Wordtracker Overture Difference

I have been asked about this issue many times and have seen it discussed on numerous forums. So obviously it's of interest to a lot of Internet marketers.

Both Wordtracker and Overture's Keyword Suggestion Tool can be used to research the best keywords for your site.

To learn more about keywords and search engine marketing, consult the e-book, "Make Your Content Presell" which is available free on this site. (make sure to scroll down the page for "Make Your Content Presell" as there are nine (9) free e-books available on that web site).

This 3-article series explains the Wordtracker Overture difference better than anything else I've ever read on the topic.

The series begins below the line:




Demystifying The Radically Different Keyword Results Provided By Overture and Wordtracker ...because your online success depends on getting accurate keyword counts! Part 1

- by Robin Nobles

The root of all success in search engine marketing begins with keywords. Period. Get them wrong and virtually everything about your online endeavor will fail. Only by targeting the right keywords can one expect to ride that exhilarating magic carpet to online prosperity.

Stating the obvious you say? ...well, if so, then why is it that virtually everyone - professional and amateur alike - is oblivious to the fact they are selecting, and frequently buying, keywords based on highly skewed numbers?

The fact is that very few online marketers understand the results supplied by the two most basic keyword selection tools. These are the very same tools being used globally to hone keyword choices into supposedly laser sharp focus in an effort to keep pace with the challenges of increasingly keen competition and ever-rising keyword pay-per-click costs.

The critical differences — Overture's STST vs. Wordtracker's KSS

As one of Wordtracker's technical support team (http://www.wordtracker.com/moreinfo.html), one of the most frequent questions we receive these days is...

Why are the keyword search query numbers supplied by Overture's search term suggestion tool (STST) so incredibly different than those supplied by Wordtracker's keyword selection service (KSS)?

Frankly, there isn't a better search engine related question one could ask. And, now's a good time to pay close attention because the surprising answer will likely change forever how you evaluate keywords!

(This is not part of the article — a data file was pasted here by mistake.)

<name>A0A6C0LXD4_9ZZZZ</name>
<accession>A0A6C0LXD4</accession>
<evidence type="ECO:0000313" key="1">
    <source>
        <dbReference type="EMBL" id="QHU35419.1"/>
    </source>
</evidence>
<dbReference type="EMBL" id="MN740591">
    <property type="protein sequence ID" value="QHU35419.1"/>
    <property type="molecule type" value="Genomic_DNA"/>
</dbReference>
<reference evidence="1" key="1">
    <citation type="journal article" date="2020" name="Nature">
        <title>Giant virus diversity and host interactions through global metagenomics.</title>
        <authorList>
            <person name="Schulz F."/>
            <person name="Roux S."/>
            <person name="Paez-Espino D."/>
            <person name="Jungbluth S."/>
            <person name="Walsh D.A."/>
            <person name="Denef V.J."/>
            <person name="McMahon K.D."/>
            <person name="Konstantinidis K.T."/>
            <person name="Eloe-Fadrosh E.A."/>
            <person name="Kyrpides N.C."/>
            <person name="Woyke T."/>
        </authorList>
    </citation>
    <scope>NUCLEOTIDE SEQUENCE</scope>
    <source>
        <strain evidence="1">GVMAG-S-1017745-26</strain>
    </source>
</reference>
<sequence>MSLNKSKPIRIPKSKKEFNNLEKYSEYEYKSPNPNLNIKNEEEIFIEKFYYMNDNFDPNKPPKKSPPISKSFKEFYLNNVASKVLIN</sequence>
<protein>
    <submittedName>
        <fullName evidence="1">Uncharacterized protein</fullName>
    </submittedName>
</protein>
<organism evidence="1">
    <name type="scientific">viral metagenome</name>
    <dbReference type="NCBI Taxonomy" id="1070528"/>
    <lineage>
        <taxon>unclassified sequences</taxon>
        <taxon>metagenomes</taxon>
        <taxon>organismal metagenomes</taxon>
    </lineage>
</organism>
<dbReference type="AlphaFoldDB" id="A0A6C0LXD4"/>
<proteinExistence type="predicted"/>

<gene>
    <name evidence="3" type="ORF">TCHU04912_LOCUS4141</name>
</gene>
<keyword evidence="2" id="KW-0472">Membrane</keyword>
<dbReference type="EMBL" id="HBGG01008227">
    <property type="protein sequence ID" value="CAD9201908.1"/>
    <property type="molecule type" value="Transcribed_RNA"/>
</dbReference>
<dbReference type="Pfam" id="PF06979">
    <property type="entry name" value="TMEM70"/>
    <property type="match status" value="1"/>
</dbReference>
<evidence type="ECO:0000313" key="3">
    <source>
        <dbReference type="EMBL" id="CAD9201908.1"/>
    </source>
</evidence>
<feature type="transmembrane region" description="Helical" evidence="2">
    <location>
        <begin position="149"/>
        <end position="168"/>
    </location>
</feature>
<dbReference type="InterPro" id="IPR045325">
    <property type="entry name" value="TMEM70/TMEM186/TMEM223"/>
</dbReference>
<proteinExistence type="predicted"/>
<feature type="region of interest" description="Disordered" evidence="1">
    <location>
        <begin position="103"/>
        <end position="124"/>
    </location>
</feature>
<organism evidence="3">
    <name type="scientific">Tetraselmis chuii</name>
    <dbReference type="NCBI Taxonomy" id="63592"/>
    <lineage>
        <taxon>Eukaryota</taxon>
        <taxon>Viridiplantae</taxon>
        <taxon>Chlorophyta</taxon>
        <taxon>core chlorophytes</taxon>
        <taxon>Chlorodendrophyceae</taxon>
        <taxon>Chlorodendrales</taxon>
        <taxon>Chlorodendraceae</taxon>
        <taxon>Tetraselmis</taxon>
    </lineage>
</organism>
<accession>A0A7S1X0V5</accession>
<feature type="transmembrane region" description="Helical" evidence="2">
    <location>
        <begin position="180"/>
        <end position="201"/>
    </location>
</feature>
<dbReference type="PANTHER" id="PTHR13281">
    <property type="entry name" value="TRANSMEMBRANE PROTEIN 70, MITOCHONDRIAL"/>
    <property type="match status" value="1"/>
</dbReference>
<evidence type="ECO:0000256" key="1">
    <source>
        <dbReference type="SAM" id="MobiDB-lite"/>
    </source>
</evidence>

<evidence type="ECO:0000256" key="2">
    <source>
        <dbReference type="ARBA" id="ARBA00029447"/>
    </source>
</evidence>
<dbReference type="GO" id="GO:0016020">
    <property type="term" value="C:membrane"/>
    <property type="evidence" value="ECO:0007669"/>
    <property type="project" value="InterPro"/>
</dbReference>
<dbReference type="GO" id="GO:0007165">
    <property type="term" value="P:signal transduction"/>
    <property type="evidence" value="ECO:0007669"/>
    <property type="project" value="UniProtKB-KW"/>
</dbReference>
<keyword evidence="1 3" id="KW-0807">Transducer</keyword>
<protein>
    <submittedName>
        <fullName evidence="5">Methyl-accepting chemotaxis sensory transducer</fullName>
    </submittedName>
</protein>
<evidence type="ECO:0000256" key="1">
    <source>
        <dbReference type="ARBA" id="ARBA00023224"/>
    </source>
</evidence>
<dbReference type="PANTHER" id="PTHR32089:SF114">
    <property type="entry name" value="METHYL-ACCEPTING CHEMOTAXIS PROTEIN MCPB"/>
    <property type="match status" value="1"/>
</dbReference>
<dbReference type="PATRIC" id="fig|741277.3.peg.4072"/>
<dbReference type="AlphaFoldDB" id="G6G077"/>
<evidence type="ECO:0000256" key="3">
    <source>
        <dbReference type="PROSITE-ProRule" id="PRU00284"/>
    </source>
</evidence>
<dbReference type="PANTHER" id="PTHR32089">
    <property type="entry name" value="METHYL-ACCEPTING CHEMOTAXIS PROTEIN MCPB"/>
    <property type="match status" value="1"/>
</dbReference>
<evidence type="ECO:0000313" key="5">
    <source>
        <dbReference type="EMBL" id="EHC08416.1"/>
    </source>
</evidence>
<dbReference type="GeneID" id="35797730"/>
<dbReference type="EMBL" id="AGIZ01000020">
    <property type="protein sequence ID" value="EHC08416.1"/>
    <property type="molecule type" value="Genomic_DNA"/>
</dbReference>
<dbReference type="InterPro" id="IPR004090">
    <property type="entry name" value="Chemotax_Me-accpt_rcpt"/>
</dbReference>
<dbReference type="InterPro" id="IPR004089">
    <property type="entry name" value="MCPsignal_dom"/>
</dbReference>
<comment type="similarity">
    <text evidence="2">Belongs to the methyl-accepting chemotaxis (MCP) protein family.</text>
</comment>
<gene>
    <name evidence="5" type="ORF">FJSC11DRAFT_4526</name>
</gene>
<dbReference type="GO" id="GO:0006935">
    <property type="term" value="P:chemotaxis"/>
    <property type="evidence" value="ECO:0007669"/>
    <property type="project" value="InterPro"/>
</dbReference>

First: Understanding Their Motives.

To help you understand the details we're about to reveal, let's examine the motives of the services that are providing the keyword query numbers.

Motive Analysis: Purpose

On the one hand, there's Overture's STST whose purpose is to help customers buy keywords.

On the other hand, there's Wordtracker whose purpose is to help customers select keywords.

Proposal:

Overture's STST suggests what keywords to buy from them.

Wordtracker suggests what keywords to use in your optimization efforts and/or which to buy elsewhere.

Success:

Overture's success depends on you believing there are LOTS of search queries for whatever you are selling.

Wordtracker's success depends on you getting accurate numbers upon which you can reliably base your optimization and keyword purchase decisions.

Profits:

Overture's STST is free. Overture profits by selling you the keywords that STST reports on.

Wordtracker's KSS is fee based. They profit by selling you access to accurate and impartial information. Since they don't sell the keywords, there's no vested interest in query numbers beyond accuracy.

It's important to note there is no good-guy, bad-guy here - just two companies that provide information and do so with different incentives in mind.

Second: Understanding The Artificial Skew.

In researching the search term "keyword," Overture's STST indicates there were 180,468 searches for the 30-day period ending the last day of December '03. Of course, when we divide this number by 30 (days), one naturally assumes that's an average of 6,016 combined searches per day for the term keyword - (180,468/30=6016).

Now, if you happen to be in a business that sells keywords (like Overture) then 6,016 pairs of eyeballs per day is a pretty encouraging number indeed! The problem is, there isn't anywhere even close to 6,016 per-day queries for the search term(s) keyword(s). In fact, the actual number, which we'll share with you in a minute, will no-doubt shock you!

But, for the moment, let's look at why that number is skewed.

Reason #1 — Artificial Searches